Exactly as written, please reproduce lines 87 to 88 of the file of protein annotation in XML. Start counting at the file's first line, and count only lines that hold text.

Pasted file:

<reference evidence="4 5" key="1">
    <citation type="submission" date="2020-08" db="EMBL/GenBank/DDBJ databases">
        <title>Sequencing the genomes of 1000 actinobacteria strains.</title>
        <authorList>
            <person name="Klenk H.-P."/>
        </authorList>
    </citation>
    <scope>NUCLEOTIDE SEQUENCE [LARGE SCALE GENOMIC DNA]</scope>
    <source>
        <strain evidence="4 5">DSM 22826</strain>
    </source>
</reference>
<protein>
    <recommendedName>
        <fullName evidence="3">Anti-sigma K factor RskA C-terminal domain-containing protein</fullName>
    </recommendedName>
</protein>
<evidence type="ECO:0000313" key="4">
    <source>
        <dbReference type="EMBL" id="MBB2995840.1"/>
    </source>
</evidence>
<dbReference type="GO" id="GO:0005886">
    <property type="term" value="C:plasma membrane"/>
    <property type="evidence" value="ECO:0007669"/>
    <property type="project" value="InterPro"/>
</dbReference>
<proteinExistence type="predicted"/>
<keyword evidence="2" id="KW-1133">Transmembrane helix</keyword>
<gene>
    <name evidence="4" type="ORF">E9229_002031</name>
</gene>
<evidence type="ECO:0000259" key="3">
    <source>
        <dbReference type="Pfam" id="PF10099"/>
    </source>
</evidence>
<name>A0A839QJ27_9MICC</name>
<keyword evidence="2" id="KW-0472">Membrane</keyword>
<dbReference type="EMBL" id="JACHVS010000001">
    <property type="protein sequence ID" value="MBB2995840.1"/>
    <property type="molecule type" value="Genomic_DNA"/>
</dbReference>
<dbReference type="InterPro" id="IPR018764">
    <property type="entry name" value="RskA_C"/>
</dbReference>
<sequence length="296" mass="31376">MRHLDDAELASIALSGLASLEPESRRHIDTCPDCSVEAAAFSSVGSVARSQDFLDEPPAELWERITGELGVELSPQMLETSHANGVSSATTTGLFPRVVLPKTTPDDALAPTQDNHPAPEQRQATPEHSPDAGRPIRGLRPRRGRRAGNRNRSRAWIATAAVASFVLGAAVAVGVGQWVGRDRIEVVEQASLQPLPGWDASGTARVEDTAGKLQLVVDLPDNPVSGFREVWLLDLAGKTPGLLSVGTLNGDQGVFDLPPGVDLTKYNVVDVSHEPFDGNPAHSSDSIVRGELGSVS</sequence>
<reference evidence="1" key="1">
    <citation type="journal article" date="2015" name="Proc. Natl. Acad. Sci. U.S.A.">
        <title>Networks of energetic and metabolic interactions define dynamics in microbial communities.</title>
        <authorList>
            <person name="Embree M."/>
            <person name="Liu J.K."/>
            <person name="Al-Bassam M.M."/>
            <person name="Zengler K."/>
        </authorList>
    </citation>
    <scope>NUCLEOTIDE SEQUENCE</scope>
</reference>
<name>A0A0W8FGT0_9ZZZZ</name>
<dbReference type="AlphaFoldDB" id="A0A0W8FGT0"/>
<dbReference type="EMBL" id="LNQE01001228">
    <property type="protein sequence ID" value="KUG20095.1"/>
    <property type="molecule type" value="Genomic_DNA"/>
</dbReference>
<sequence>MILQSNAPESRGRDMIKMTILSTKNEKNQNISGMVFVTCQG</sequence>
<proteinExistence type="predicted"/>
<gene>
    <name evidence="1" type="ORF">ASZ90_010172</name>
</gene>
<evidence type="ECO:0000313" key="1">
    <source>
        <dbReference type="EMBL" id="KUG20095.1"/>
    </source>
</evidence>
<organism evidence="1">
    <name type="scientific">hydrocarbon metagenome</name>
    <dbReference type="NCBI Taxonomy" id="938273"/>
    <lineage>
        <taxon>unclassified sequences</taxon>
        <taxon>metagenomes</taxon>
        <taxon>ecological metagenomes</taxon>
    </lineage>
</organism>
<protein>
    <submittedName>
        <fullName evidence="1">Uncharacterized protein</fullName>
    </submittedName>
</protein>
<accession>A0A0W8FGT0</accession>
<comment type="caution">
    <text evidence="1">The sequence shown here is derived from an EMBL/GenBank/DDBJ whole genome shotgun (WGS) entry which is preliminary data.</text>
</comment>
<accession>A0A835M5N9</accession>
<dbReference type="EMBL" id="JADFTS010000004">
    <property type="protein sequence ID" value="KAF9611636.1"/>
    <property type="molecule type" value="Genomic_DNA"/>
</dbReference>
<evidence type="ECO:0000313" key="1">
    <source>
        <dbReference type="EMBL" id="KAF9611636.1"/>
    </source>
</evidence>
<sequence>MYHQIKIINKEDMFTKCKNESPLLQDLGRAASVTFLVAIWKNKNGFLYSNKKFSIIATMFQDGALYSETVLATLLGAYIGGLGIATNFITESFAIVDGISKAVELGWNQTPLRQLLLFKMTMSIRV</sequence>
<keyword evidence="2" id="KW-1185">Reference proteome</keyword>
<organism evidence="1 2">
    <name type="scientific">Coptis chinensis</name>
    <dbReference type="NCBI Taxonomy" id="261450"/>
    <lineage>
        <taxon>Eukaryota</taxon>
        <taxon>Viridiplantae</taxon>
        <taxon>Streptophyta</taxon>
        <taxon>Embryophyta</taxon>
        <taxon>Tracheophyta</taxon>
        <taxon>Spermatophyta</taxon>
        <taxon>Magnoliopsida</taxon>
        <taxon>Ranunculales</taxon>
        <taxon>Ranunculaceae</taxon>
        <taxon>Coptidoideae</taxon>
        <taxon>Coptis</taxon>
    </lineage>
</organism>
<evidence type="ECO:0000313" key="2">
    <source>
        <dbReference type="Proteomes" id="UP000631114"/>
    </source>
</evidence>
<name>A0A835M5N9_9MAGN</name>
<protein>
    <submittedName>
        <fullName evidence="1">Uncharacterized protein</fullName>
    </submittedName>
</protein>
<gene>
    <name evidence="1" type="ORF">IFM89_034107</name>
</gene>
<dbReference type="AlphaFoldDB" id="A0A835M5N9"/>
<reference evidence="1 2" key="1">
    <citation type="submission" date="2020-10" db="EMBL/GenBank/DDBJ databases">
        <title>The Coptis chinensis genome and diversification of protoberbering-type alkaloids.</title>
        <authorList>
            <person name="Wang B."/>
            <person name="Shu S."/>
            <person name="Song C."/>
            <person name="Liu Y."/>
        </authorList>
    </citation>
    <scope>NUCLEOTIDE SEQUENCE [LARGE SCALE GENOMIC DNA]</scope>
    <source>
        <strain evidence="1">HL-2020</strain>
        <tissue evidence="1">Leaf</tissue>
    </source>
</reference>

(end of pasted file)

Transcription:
        <fullName evidence="1">Uncharacterized protein</fullName>
    </submittedName>